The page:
To get the flavour of the sale let us look at three lots, two in outline and one in detail.

LOT XVI The Red Lion Public House – Freehold with a Tenement ad- joining: Rent per annum £18; Guide price £450; sold to John Trees of Bletching

LOT XXIV The White Hart Inn – Freehold with extensive outbuildings, for example a coach house for four carriages, stabling for 16 horses etc. etc.; 3 brick and tile tenements and much land: Rent per an- num £55; Guide price £850; sold to the tenant Ralph Eldridge [who became the landlord] for £1,350.

LOT VII A Freehold Detached Genteel Dwelling House with Coach- house, Stabling Yard and large Gardelate in the occupation of Mr. W. Davis, deceased, but now of Mr. William Clark, Gentleman, a Yearly Tenant. A substantial Brick and Slated Residence with Portico Entrance and Planted Front Enclosure containing five Sleeping Rooms, Dressing Room and Water Closet, Entrance Hall, two par- lours with Marble Chimney Pieces, good Kitchen, Wash-house with Brick Oven, Store Room, Pantry and Cellars, an Engine Pump and large leaden Cistern supplies the Premises with Water, a neatly paved Yard, with Coach-house, 2-stall Stable, other subordinate Offices, and a well planted Garden of considerable extent: Rent per annum £25; Guide price £430; sold to Mr. Nibleth of Dorking for £510.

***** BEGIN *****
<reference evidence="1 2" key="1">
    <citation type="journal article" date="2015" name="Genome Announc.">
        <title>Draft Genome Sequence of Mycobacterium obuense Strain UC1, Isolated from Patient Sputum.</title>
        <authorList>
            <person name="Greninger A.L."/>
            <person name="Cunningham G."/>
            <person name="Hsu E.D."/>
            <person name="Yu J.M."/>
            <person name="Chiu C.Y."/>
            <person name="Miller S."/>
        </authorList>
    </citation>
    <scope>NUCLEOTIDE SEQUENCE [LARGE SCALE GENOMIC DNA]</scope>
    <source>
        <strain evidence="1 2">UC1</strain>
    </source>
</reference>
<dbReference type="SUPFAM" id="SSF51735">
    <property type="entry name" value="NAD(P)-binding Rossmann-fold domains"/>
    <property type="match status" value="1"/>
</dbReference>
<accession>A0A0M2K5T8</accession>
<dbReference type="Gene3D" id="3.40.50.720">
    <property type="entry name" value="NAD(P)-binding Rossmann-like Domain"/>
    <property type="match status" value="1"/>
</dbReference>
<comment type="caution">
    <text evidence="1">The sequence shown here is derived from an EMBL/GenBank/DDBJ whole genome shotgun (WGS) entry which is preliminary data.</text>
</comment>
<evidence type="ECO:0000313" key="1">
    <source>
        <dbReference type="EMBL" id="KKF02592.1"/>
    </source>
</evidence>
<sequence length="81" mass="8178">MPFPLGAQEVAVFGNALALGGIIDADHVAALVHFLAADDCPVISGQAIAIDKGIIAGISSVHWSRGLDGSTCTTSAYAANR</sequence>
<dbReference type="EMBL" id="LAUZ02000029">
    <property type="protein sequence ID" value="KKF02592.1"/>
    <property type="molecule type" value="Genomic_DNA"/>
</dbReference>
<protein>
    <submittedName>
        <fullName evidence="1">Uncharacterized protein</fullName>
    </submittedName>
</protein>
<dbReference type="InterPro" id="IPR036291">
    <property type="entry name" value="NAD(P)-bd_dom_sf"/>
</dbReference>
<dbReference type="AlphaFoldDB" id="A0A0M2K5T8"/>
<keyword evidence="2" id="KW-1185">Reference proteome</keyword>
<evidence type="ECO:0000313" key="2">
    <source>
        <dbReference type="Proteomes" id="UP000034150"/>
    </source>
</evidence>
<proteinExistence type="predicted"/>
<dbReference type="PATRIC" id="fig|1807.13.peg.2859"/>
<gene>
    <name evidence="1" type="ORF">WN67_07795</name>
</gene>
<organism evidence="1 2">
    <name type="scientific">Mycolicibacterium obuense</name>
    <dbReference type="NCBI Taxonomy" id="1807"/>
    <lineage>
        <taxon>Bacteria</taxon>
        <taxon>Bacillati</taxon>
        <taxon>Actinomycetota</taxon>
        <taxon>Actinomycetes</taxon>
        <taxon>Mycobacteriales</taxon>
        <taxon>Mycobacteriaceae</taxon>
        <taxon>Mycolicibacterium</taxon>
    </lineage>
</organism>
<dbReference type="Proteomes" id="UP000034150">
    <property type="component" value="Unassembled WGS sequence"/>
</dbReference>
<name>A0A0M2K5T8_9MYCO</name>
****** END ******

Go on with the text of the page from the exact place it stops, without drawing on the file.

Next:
Lot VII, on the north side of the Square, as it is today.

Extract from the Morning Herald, September 1835:

A very large party of purchasers, solicitors, and their friends, sat down after the sale to an excellent dinner [at the White Hart] and passed the evening most convivially. . . . The sale was most ably conducted by Messrs. Blake of Croydon.


Ancient & Modern Olympic Games

Keith Louis, President of the Society, picked a topical subject, in the year of the 2012 London Olympics, with an illustrated lecture on the ‘Ancient & Modern Olympic Games’.

The Ancient Olympic Games were held every four years for over 1000 years between 776BC and AD395 at Olympia. Held in a beautiful and peaceful but readily accessible setting, all wars and fighting ceased for the period of the Games. Other Games were held at Delphi, Nemea and Corinth but the most popular were those at Olympia. There were close religious associations as part of the Olympic Games. The Temple of Zeus at Olympia contained one of the Seven Wonders of the World, a thirty metre high statue of Zeus, covered in gold and ivory.